Asked if anyone at No10 was aware of Andy Coulson potentially being involved in what amounted to criminal activities before he was hired, the PMS said we did not have anything to add to what had been said in the past. The PMS said that the Prime Minister had answered multiple questions on Andy Coulson - he had now resigned from the Government and we did not have anything further to add.
Put that new allegations had come to light, the PMS said that the Prime Minister had answered those questions before himself.
Asked when the inquiries would be set up, the PMS replied that we would have to wait and see and the important thing was to get them right. The Prime Minister had made clear in Cabinet that urgent work was underway to set these inquiries up and that would involve some consultation with the Attorney General, party leaders, the Cabinet Secretary and others.
Asked to characterise the discussion in Cabinet, the PMS said that it had been a discussion that reflected similar issues raised in Parliament yesterday. The PMS said that there was clear agreement on what the Prime Minister had said yesterday and the action announced yesterday to set up an inquiry or inquiries. The PMS added that Cabinet was not discussing a specific proposal.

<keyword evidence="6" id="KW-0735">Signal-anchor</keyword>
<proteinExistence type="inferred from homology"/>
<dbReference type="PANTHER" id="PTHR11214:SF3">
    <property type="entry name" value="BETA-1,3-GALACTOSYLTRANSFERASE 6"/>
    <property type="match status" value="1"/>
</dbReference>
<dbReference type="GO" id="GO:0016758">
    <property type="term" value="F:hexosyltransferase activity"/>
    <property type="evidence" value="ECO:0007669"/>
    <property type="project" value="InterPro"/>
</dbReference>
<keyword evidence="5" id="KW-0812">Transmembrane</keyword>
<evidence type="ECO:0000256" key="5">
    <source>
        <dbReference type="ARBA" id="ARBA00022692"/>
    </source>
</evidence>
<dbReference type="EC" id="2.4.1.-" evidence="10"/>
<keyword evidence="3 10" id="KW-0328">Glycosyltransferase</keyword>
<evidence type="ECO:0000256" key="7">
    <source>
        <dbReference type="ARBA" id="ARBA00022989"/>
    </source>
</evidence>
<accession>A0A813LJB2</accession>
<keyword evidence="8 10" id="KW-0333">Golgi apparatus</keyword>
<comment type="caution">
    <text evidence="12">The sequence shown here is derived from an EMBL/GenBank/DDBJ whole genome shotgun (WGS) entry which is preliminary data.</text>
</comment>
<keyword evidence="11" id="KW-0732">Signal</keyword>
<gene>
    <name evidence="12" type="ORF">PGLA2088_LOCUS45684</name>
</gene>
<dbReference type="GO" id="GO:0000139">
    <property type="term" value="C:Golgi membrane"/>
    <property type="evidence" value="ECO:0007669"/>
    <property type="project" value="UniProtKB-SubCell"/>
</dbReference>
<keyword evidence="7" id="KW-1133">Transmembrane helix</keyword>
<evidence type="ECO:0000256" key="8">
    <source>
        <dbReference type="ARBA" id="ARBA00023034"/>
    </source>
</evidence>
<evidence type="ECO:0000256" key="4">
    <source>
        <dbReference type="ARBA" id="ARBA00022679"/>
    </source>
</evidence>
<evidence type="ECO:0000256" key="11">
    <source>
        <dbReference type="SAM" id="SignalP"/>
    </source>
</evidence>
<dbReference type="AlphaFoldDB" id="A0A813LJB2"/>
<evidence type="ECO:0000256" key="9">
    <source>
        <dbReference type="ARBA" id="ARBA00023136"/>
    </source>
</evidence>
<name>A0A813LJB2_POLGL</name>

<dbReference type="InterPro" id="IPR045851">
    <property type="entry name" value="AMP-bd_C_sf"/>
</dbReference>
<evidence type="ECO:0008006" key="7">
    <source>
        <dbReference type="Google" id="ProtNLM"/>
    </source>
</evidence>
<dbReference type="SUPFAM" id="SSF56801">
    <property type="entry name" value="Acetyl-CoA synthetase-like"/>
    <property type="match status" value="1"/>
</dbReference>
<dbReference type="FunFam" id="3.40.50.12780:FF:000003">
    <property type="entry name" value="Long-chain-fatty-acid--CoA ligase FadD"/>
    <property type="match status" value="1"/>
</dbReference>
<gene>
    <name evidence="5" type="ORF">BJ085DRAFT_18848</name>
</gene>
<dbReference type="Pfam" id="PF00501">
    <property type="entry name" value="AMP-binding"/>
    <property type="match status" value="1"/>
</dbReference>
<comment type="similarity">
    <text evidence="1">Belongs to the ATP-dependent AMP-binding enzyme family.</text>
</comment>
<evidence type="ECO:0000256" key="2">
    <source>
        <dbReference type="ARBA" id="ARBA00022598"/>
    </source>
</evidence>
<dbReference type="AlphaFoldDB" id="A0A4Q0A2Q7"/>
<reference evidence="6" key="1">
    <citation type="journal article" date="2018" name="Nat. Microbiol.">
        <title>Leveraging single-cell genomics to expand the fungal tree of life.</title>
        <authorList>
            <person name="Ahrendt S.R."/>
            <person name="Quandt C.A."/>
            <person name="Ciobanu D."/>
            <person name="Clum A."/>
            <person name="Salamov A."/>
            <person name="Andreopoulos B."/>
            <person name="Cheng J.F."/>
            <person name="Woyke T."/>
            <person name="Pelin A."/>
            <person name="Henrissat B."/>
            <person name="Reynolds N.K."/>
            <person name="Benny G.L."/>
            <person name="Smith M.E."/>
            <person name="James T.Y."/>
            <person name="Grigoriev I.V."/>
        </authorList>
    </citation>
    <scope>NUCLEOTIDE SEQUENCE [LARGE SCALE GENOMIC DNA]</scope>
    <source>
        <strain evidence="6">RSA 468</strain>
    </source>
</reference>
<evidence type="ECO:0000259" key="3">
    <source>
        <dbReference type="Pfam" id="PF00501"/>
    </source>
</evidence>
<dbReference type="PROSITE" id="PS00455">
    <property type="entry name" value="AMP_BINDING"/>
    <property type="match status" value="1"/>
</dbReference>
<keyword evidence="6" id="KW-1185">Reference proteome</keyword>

Asked if the issue of timing would rule out a judicial inquiry, the PMS replied that we were still working out whether this would be better as one, two or more inquiries. The PMS said that it was the Government’s stated position at the time of the Saville Inquiry that we did not want to repeat a process where an inquiry took a decade to complete and cost hundreds of millions of pounds.
Put that the Deputy Prime Minister had said there could be a case for a pause in the BSkyB deal, the PMS said that this was something for Jeremy Hunt to consider and he would not speculate on the process. Jeremy Hunt had to follow due process and if he did not, then that was something that could be challenged in the courts.
Asked if the idea of a pause had been discussed in No10, the PMS replied that this was not a discussion that would take place in No10. The PMS added that politicians were free to express opinions but the decision would rest with Jeremy Hunt.